More on the T-4 programme:

Although that bit of history is sort of over, the laws that limit the rights of disabled people in the US were never removed from the constitution. And one law in particular has never been overturned... that of sterilization.

This not so known side of America is scary because apart from these laws, despite having the American with Disabilities Act, a state, parent or guardian may still call upon the law to bar a disabled person from having children, marrying, or even adopting.

To read more about this embedded discrimination go to:

And to be honest, with people stating that 'disability' could be removed through genetic technology is not saying anything different than what the eugenic movement was saying in the early turn of the 20th century. I cite the views expressed relatively recently by Hughes:

“While the biological factors in most forms of inequality are probably slight, genetic technology does promise to create a more equal society in a very basic way: by eliminating congenital sources of illness and disability that create the most intractable forms of inequality in society. We can go to great lengths to give the ill and disabled full access to society, but their disabilities place basic limits on how equal their social participation and power can be. Our ability to ameliorate these sources of congenital inequality may even impose obligations on us to do so, at least for those who are cognitively impaired and incompetent.” (cf. HUGHES 1996, PP. 94-101)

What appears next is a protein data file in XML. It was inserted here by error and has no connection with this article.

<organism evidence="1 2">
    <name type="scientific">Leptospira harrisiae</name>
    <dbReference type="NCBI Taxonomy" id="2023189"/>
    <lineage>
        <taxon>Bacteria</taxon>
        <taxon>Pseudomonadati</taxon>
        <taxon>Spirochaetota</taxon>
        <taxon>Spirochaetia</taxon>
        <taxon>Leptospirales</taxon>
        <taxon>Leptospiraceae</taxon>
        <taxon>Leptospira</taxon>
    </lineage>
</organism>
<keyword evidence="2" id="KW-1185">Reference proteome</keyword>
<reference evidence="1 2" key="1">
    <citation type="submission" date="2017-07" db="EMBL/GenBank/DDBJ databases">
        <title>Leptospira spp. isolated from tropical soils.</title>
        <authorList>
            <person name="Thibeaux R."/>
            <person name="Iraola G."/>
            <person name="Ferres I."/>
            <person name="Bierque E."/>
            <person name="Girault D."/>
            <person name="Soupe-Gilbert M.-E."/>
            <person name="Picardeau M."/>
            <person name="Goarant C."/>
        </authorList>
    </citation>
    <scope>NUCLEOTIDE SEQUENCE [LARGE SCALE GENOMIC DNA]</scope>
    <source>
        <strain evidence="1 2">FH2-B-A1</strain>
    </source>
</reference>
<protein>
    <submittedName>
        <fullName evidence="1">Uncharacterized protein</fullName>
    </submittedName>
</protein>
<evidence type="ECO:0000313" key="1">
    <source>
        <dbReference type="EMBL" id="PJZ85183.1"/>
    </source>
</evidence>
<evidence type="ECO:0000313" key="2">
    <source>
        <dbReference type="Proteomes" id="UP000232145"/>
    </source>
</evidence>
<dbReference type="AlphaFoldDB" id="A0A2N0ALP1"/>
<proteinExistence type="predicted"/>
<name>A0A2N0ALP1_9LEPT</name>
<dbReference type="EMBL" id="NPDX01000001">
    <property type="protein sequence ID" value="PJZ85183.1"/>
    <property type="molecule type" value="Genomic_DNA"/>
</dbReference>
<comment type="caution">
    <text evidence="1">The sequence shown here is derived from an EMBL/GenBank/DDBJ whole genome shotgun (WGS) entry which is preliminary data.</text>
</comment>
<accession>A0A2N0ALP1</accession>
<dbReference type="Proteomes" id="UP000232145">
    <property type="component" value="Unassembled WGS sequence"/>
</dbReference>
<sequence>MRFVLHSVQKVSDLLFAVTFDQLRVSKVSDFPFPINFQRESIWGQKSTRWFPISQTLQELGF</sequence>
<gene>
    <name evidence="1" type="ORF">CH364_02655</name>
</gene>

Taken from:

But then such views of doctors and people who are considered competent to make decisions about our life are not that uncommon. Believe me, it's the primary reason why I've entered into disability activism. Because I feel that I have a life like anybody else, yet the voices that I constantly hear and are exposed to persist in distorting the facts about my life. And please, do not think that genetic engineering holds the promise of a 'cure' or a 'solution' in the long term. The same reasoning led Nazism to commit the most grievous offences against humanity. Yet, unborn children with impairments now have a higher risk of being aborted or killed shortly at birth because many believe our life is not worth living.

Which leads me again to question the very nature of crime and punishment. Because after all, considering everything, I do believe that I can exert my will like anybody else. But if the structures that are present prevent me from doing so, I must work to change them. It is for that reason that I feel I'm here after all.

I'll take two deep breaths and calm down. It was quite an intense morning. And I need some air... if I find the ramp... just kidding... This ends my Sunday sermon :) Sorry for the long blog!!!